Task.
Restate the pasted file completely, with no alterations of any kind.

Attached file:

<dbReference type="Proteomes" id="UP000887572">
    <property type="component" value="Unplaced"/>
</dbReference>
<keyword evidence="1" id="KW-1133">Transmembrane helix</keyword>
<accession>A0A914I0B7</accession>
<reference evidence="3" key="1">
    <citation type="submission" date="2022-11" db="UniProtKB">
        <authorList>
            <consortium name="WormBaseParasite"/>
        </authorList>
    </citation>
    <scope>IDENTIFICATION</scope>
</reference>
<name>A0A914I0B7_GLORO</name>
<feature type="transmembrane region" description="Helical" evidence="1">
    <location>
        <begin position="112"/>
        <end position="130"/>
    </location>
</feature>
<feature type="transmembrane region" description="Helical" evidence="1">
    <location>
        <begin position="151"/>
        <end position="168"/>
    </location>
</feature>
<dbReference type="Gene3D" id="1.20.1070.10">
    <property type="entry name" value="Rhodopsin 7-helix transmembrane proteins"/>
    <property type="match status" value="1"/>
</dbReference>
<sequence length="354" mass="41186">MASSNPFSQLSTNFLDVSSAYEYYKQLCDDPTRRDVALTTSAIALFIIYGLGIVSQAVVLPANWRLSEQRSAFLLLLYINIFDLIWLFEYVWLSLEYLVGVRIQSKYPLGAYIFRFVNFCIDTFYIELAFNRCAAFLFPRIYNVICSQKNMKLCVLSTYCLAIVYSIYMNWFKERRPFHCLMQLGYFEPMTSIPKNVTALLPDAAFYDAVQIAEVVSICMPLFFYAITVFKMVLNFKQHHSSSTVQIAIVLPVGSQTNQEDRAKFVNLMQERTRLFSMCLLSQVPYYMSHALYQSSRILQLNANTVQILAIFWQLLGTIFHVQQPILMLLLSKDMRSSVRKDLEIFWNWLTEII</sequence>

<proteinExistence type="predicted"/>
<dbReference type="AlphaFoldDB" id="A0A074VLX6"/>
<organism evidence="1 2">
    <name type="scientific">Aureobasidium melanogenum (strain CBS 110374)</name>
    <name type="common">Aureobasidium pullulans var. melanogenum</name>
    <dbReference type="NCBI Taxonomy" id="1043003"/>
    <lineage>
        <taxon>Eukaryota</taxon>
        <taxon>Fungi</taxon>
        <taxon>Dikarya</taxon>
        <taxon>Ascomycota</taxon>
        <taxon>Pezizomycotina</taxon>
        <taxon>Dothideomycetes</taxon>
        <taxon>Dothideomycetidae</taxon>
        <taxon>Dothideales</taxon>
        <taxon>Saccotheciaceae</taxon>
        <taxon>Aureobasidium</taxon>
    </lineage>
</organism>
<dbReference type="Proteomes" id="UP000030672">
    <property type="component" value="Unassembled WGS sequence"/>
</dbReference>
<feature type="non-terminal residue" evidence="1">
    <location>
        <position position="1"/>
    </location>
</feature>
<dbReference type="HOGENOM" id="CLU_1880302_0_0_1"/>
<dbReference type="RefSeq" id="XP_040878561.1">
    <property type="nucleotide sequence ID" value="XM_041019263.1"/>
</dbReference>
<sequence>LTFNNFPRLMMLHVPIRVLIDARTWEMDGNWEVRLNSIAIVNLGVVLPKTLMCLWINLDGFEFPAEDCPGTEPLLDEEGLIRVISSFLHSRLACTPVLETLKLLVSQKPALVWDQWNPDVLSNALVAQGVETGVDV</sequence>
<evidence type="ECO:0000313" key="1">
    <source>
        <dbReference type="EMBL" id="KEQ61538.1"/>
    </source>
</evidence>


<dbReference type="Proteomes" id="UP000887572">
    <property type="component" value="Unplaced"/>
</dbReference>
<keyword evidence="1" id="KW-1133">Transmembrane helix</keyword>
<accession>A0A914I0B7</accession>
<reference evidence="3" key="1">
    <citation type="submission" date="2022-11" db="UniProtKB">
        <authorList>
            <consortium name="WormBaseParasite"/>
        </authorList>
    </citation>
    <scope>IDENTIFICATION</scope>
</reference>
<name>A0A914I0B7_GLORO</name>
<feature type="transmembrane region" description="Helical" evidence="1">
    <location>
        <begin position="112"/>
        <end position="130"/>
    </location>
</feature>
<feature type="transmembrane region" description="Helical" evidence="1">
    <location>
        <begin position="151"/>
        <end position="168"/>
    </location>
</feature>
<dbReference type="Gene3D" id="1.20.1070.10">
    <property type="entry name" value="Rhodopsin 7-helix transmembrane proteins"/>
    <property type="match status" value="1"/>
</dbReference>
<sequence length="354" mass="41186">MASSNPFSQLSTNFLDVSSAYEYYKQLCDDPTRRDVALTTSAIALFIIYGLGIVSQAVVLPANWRLSEQRSAFLLLLYINIFDLIWLFEYVWLSLEYLVGVRIQSKYPLGAYIFRFVNFCIDTFYIELAFNRCAAFLFPRIYNVICSQKNMKLCVLSTYCLAIVYSIYMNWFKERRPFHCLMQLGYFEPMTSIPKNVTALLPDAAFYDAVQIAEVVSICMPLFFYAITVFKMVLNFKQHHSSSTVQIAIVLPVGSQTNQEDRAKFVNLMQERTRLFSMCLLSQVPYYMSHALYQSSRILQLNANTVQILAIFWQLLGTIFHVQQPILMLLLSKDMRSSVRKDLEIFWNWLTEII</sequence>

<proteinExistence type="predicted"/>
<dbReference type="AlphaFoldDB" id="A0A074VLX6"/>
<organism evidence="1 2">
    <name type="scientific">Aureobasidium melanogenum (strain CBS 110374)</name>
    <name type="common">Aureobasidium pullulans var. melanogenum</name>
    <dbReference type="NCBI Taxonomy" id="1043003"/>
    <lineage>
        <taxon>Eukaryota</taxon>
        <taxon>Fungi</taxon>
        <taxon>Dikarya</taxon>
        <taxon>Ascomycota</taxon>
        <taxon>Pezizomycotina</taxon>
        <taxon>Dothideomycetes</taxon>
        <taxon>Dothideomycetidae</taxon>
        <taxon>Dothideales</taxon>
        <taxon>Saccotheciaceae</taxon>
        <taxon>Aureobasidium</taxon>
    </lineage>
</organism>
<dbReference type="Proteomes" id="UP000030672">
    <property type="component" value="Unassembled WGS sequence"/>
</dbReference>
<feature type="non-terminal residue" evidence="1">
    <location>
        <position position="1"/>
    </location>
</feature>
<dbReference type="HOGENOM" id="CLU_1880302_0_0_1"/>
<dbReference type="RefSeq" id="XP_040878561.1">
    <property type="nucleotide sequence ID" value="XM_041019263.1"/>
</dbReference>
<sequence>LTFNNFPRLMMLHVPIRVLIDARTWEMDGNWEVRLNSIAIVNLGVVLPKTLMCLWINLDGFEFPAEDCPGTEPLLDEEGLIRVISSFLHSRLACTPVLETLKLLVSQKPALVWDQWNPDVLSNALVAQGVETGVDV</sequence>
<evidence type="ECO:0000313" key="1">
    <source>
        <dbReference type="EMBL" id="KEQ61538.1"/>
    </source>
</evidence>